Purinergic Signalling

, Volume 7, Issue 1, pp 65–72

Astroglial P2X7 receptor current density increased following long-term exposure to rotenone

Original Article

DOI: 10.1007/s11302-011-9218-y

Cite this article as:
Gao, XF., Wang, W., Yu, Q. et al. Purinergic Signalling (2011) 7: 65. doi:10.1007/s11302-011-9218-y


The role of the interaction between neurons and glial cells in the pathogenesis of neurodegenerative diseases is gaining more attention. Neuroinflammation participates in the progressive nature of diverse neurologic diseases including Parkinson's disease, Alzheimer's disease and multiple sclerosis. Activated microglia release neurotoxic molecules, which take part in the neuroinflammatory responses. Astrocytes are also key players in these responses. Reactive astrocytes secrete inflammatory factors, including tumor necrosis factor-α (TNF-α). This secretion can be regulated by extracellular ATP mediated through P2X7 receptors. However, whether the activity of astrocytic P2X7 receptors changes in Parkinson’s disease and whether these changes would influence the secretion of inflammatory factors in astrocytes are still unclear. In our study, through immunocytochemistry, whole-cell patch clamp and ELISA assay, we found that P2X7 receptors were expressed in midbrain astrocytes, and that, rotenone, a Parkinson’s disease model used at a low concentration (2–20 nM) for 48 h increased the P2X7 receptor current density and thereby inhibited the secretion of TNF-α. Our research suggests that rotenone can regulate cytokine secretion of astrocytes through elevated P2X7 channel current density and, in turn, take part in the neuroinflammatory process in the rotenone Parkinson’s disease model.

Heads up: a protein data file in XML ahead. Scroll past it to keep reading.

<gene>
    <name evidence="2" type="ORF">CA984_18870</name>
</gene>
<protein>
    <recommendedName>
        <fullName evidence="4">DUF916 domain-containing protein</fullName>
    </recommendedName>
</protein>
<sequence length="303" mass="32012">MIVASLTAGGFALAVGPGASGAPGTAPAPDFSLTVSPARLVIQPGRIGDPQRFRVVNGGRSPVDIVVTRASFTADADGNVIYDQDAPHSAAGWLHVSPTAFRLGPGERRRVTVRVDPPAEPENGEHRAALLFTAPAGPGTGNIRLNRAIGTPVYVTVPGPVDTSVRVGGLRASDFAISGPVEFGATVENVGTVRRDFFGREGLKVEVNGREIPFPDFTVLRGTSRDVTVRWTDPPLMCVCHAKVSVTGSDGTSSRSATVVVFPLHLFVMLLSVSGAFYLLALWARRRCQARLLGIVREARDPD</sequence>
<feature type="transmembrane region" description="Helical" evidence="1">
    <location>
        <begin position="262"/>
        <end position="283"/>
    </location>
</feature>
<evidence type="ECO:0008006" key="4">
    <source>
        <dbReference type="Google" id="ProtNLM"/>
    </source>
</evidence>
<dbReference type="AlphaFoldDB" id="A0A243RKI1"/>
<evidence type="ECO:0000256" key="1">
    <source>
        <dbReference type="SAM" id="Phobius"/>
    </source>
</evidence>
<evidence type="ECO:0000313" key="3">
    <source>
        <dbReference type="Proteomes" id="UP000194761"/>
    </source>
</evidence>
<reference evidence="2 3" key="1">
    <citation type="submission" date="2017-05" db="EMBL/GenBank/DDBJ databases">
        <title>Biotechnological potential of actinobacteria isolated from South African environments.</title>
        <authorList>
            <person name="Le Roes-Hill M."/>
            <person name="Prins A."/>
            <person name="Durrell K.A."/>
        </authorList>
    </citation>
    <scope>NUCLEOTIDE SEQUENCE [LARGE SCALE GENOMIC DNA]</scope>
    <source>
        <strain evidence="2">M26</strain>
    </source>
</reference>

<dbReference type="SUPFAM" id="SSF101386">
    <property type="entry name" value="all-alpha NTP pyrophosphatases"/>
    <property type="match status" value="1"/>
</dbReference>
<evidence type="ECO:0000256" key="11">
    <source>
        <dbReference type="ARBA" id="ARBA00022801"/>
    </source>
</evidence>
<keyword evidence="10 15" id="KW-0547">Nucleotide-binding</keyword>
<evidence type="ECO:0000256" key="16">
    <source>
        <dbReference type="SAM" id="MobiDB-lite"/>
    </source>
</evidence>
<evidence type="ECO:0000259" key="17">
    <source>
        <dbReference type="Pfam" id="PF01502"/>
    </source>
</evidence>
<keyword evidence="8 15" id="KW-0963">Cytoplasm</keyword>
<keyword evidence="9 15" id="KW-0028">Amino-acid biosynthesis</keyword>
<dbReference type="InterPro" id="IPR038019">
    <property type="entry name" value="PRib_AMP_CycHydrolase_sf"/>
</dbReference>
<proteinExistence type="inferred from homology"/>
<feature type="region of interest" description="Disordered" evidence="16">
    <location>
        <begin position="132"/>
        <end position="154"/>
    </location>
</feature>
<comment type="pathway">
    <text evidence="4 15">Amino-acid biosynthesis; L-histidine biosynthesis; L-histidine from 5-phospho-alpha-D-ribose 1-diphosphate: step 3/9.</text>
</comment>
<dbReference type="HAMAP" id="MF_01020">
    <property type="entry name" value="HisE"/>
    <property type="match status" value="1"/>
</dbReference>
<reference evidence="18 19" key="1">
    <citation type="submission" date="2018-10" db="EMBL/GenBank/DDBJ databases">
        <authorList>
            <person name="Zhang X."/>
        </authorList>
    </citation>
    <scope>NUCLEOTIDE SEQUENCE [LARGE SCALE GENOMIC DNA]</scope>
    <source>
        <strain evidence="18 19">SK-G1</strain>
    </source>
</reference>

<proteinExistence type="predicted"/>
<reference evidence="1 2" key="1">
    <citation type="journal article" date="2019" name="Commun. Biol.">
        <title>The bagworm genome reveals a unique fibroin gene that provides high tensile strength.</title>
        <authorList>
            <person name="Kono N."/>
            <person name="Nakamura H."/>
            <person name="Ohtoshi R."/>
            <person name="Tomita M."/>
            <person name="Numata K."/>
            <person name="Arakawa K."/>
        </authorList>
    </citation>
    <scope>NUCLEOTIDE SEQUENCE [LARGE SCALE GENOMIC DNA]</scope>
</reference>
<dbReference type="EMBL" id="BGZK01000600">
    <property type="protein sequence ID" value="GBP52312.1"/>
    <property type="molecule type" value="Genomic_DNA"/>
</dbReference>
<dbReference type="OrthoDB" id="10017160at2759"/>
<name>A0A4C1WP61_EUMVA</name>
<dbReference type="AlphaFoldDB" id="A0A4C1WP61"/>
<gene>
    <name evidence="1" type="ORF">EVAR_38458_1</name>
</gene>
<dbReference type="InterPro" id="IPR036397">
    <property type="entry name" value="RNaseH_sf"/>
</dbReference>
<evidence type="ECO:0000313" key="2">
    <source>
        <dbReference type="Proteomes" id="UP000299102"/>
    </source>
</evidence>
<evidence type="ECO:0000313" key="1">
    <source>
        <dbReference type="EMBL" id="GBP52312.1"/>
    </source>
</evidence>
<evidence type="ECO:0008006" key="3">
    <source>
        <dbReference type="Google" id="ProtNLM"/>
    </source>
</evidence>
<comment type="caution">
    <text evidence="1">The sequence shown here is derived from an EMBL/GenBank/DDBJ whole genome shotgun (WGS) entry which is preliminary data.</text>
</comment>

Astrocytes Rotenone Purinergic P2X7 receptor Tumor necrosis factor-α 

Supplementary material

11302_2011_9218_Fig5_ESM.gif (26 kb)
Supplementary Fig. 1

The contrast pictures of cultured astrocytes. a The arrow indicates the hypertrophic astrocyte with long process. b The arrow indicates the astrocyte with flat and polygonal structures. Bar = 50 μm (GIF 25 kb)

11302_2011_9218_MOESM1_ESM.tif (4.3 mb)
High resolution image file (TIFF 4451 kb)

Copyright information

© Springer Science+Business Media B.V. 2011

Authors and Affiliations

  1. 1.Institute of Neuroscience and Key Laboratory of Molecular Neurobiology of Ministry of Education, Neuroscience Research Center of Changzheng HospitalSecond Military Medical UniversityShanghaiChina
  2. 2.Autonomic Neuroscience CentreUniversity College Medical School, Royal Free CampusLondonUK

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